The Wren and the Sparrow

  • Interest Level: Grade 3 - Grade 6
  • Reading Level: Grade 4

An old man, known as the Wren, plays his hurdy-gurdy, and with the help of his student, the Sparrow, brings hope and inspiration to the people of a small Polish town. A beautifully illustrated Holocaust fable by US Children’s Poet Laureate J. Patrick Lewis.

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Interest Level Grade 3 - Grade 6
Reading Level Grade 4
Genre Picture Books, Social Studies
Copyright 2015
Publisher Lerner Publishing Group
Imprint Kar-Ben Publishing ®
Language English
Number of Pages 32
Publication Date 2015-01-01
Text Type Fiction—Historical
BISACS JUV012030, JUV012020, JUV016060
Dewey [Fic]
Graphics Full-color illustrations
Dimensions 9.25 x 11
Lexile 880
Features Original artwork and Reviewed

Author: J. Patrick Lewis

J. Patrick Lewis has published over eighty-five children's picture and poetry books. He was recently given the NCTE Excellence in Children’s Poetry Award, and was the Poetry Foundation's third US Children's Poet Laureate (2011-2013).

Illustrator: Yevgenia Nayberg

Yevgenia Nayberg is an illustrator, painter, and set and costume designer. She received a Sydney Taylor Silver Medal for her illustrations for Drop by Drop. She lives in New York.


Jewish Book World

“The affecting text is filled with both pathos and hope, befitting the author’s status as U.S. Children’s Poet Laureate (2011 – 2013). Somber watercolor and pencil illustra­tions convey the historical darkness of the time, yet are punctuated with the Sparrow’s red hair and the rich tones of the instruments that invoke the hope of better days to come. A poetic tribute to the resilience and continuity of the Jewish people following the nightmare of the Holocaust.” — Jewish Book World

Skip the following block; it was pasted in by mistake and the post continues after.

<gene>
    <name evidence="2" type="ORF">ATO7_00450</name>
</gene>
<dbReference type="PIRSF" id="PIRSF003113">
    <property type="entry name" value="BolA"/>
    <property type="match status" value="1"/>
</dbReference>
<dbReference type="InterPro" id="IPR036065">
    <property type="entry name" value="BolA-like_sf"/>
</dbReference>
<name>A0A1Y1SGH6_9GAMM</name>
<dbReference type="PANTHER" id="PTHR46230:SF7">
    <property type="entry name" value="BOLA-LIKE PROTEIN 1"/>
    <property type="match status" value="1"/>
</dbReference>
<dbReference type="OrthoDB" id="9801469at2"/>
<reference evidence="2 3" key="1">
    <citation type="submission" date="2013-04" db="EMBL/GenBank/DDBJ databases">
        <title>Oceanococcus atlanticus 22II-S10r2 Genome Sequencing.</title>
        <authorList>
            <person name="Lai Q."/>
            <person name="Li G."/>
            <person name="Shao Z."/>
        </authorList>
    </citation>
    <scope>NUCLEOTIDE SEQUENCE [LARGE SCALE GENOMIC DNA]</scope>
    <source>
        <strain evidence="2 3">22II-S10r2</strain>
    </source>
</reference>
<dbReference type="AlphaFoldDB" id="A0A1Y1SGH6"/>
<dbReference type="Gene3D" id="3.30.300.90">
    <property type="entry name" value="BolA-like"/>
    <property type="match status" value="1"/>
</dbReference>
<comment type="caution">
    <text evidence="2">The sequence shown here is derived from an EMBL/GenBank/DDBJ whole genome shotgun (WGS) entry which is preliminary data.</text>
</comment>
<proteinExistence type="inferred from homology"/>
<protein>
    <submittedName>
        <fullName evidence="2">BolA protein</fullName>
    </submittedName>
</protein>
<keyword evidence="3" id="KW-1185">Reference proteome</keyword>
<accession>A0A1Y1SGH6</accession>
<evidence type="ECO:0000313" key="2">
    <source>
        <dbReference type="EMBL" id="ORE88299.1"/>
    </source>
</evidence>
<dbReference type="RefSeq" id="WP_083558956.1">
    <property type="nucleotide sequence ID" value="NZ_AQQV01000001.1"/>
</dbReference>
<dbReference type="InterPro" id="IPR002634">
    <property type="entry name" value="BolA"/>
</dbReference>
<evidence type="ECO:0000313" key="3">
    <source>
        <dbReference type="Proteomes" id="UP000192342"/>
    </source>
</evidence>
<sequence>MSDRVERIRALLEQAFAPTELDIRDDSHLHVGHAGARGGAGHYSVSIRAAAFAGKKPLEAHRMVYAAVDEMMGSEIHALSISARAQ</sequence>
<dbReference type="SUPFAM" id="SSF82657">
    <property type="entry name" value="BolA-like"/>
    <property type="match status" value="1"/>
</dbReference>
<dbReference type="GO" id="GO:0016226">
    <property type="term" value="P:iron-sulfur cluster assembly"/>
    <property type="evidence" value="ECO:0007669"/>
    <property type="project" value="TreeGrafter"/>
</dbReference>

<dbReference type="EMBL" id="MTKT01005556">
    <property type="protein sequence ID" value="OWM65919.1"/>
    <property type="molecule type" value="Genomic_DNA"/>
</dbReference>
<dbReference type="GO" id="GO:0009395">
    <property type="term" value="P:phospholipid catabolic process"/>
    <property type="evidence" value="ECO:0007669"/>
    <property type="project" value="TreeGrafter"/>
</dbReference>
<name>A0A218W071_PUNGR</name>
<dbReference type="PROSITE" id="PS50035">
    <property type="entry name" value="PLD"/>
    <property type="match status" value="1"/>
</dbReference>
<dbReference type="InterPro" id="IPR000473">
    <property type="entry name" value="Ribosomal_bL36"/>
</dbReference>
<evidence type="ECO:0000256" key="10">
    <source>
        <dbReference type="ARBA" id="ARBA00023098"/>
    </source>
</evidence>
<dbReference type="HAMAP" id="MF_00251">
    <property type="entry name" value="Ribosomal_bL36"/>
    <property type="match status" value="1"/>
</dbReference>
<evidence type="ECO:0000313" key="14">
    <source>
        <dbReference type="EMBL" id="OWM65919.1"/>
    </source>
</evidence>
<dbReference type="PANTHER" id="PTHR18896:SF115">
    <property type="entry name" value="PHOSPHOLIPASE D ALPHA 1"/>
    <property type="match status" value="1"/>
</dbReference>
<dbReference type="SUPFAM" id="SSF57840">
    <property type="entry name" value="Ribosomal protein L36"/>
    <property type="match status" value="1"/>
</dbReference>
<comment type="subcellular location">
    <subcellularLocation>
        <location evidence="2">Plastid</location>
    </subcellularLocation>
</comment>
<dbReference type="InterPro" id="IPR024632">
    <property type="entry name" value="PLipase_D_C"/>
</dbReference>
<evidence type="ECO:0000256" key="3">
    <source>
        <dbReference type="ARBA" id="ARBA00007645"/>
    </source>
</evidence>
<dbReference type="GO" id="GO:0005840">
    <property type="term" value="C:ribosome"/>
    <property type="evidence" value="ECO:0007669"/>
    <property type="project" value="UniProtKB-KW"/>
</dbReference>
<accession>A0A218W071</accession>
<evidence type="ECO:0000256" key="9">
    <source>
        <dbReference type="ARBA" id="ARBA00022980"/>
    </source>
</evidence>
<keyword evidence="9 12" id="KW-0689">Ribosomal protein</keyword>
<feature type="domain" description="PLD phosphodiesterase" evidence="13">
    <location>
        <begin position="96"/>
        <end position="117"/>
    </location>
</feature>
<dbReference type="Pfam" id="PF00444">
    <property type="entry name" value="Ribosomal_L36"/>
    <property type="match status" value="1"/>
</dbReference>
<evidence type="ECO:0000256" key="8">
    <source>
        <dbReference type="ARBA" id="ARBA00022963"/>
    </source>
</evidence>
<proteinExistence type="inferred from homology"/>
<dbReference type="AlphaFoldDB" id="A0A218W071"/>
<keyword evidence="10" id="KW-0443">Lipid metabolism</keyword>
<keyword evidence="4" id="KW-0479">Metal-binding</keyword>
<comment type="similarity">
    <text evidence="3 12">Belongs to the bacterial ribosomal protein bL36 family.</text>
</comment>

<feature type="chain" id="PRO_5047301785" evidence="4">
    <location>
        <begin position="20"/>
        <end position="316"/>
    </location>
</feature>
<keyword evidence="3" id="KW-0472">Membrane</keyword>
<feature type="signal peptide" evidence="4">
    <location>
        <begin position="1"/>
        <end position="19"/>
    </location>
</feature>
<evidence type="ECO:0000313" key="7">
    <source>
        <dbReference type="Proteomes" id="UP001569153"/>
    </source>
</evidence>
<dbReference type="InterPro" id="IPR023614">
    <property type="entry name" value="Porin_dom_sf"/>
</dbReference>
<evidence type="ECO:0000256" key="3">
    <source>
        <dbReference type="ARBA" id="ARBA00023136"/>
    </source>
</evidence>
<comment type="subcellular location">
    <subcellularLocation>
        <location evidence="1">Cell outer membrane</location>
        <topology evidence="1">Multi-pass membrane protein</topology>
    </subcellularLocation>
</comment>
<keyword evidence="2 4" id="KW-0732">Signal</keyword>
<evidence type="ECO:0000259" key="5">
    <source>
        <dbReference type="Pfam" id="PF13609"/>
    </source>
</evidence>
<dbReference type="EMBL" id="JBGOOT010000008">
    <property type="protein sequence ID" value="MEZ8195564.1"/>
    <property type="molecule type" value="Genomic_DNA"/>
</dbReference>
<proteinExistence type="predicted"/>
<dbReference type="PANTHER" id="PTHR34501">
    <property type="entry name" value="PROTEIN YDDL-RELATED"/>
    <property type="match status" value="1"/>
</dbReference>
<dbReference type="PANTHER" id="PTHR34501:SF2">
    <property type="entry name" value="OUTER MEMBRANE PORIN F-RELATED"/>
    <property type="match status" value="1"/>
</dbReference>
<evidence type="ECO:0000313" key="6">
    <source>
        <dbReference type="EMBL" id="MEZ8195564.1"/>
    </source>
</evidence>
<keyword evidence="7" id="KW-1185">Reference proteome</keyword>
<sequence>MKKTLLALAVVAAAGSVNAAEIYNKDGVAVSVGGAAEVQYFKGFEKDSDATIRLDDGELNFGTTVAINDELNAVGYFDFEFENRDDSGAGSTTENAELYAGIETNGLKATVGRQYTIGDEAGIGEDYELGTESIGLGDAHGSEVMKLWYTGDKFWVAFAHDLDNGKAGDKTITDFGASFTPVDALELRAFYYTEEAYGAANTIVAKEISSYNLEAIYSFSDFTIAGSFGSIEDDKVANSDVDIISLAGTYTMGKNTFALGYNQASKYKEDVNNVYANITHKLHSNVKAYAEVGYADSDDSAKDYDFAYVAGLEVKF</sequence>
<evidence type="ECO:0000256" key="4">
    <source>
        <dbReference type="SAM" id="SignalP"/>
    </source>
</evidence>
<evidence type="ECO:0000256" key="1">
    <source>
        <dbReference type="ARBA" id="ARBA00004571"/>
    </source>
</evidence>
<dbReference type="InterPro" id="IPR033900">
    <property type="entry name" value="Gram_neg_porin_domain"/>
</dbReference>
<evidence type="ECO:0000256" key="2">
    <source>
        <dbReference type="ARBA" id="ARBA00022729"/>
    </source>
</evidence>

“A beautiful tale emphasizing the importance of music – especially during times of despair” — Booklist

Publishers Weekly

“Lewis (Harlem Hellfighters), the former U.S. Children’s Poet Laureate, writes in elevated, allusive, but always approachable language: ‘A six-year-old’s only possession, ten finger cymbals, tinkled like the sound of spring escaping winter.’ Nayberg’s solemn, stylized images portray people who are exhausted and terrorized (several images are genuinely frightening) but holding onto hope.” — Publisher’s Weekly

Kirkus Reviews

“Nayberg’s stylized brush strokes initially take tones of brown and drear, but they warm with hope toward the end. The textured creases and cracks of paint echo the deliberate folds of the letter that holds such importance. A lyrical look at a horrific time; an appeal to the necessity of remembering.” — Kirkus Reviews